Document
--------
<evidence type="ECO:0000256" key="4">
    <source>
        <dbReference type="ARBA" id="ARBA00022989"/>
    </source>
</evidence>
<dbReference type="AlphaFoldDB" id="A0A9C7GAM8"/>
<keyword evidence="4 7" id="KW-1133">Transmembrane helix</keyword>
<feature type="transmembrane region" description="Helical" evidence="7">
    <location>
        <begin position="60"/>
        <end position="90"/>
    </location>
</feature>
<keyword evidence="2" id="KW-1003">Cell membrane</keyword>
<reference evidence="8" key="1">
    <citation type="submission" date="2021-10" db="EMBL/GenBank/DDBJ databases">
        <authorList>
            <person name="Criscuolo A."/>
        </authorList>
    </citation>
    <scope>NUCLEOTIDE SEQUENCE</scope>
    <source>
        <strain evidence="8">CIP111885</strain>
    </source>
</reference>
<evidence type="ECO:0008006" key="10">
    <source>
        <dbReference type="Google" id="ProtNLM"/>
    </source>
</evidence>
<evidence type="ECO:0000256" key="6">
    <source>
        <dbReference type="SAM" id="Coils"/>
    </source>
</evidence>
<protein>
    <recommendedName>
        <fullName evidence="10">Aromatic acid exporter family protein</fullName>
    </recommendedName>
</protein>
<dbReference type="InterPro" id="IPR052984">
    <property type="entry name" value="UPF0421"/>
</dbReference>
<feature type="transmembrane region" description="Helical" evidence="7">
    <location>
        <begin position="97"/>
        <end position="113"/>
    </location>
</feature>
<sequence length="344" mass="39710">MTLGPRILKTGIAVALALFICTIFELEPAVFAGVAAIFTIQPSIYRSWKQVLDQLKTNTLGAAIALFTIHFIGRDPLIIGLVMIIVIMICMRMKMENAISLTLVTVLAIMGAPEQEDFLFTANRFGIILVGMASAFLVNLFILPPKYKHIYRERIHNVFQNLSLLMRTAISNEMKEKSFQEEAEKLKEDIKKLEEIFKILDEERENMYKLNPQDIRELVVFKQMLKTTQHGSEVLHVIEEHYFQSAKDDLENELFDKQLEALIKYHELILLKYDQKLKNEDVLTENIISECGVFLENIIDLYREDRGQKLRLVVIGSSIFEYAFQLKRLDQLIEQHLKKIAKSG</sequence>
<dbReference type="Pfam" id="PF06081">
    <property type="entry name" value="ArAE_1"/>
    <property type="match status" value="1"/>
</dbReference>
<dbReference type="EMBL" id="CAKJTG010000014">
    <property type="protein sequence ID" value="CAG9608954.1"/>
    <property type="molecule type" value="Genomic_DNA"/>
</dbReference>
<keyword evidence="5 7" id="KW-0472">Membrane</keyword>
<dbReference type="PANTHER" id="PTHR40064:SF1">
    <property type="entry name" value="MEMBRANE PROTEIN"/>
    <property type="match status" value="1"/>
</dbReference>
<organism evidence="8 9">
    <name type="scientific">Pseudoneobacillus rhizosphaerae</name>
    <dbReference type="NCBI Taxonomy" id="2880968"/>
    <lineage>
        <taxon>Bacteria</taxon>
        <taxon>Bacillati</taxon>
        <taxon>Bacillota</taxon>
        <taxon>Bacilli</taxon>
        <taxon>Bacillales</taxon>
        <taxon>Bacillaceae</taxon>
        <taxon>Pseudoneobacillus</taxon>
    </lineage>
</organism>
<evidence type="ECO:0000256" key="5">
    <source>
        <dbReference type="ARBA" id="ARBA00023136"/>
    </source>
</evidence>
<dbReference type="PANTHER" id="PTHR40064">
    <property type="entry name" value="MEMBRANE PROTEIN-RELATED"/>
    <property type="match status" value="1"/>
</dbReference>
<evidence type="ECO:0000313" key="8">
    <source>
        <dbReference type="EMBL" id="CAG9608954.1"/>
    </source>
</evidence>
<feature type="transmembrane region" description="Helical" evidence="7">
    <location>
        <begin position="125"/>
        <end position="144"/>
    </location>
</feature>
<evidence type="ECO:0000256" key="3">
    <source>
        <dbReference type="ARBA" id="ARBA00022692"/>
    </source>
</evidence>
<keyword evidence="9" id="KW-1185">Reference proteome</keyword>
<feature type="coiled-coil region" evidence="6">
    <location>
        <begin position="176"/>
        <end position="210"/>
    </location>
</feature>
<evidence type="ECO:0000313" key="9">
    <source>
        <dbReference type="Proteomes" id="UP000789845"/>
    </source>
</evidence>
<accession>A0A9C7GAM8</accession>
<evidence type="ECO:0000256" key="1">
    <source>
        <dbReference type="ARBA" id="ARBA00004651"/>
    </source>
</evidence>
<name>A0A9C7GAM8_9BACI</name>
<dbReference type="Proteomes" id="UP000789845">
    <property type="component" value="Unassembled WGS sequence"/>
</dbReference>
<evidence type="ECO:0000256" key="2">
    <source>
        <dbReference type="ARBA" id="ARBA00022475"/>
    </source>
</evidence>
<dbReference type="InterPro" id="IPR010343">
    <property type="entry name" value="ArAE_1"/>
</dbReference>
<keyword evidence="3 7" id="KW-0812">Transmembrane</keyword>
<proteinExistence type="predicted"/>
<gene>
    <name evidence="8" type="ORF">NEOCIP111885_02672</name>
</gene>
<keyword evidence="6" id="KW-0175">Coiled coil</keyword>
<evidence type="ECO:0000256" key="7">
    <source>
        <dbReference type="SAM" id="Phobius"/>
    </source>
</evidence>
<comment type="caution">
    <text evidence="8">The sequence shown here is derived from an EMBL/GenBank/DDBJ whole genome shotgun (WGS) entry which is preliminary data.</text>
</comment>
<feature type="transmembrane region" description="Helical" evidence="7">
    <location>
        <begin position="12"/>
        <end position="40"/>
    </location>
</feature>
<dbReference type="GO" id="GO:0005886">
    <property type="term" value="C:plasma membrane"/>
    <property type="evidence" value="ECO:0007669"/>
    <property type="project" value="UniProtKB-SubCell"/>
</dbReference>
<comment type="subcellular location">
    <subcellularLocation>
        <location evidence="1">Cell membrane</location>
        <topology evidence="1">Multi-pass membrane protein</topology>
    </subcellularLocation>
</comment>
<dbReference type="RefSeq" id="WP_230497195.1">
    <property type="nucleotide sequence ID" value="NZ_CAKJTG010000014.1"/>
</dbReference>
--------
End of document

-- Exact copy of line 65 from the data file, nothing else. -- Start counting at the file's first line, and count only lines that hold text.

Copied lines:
    <name type="scientific">Pseudoneobacillus rhizosphaerae</name>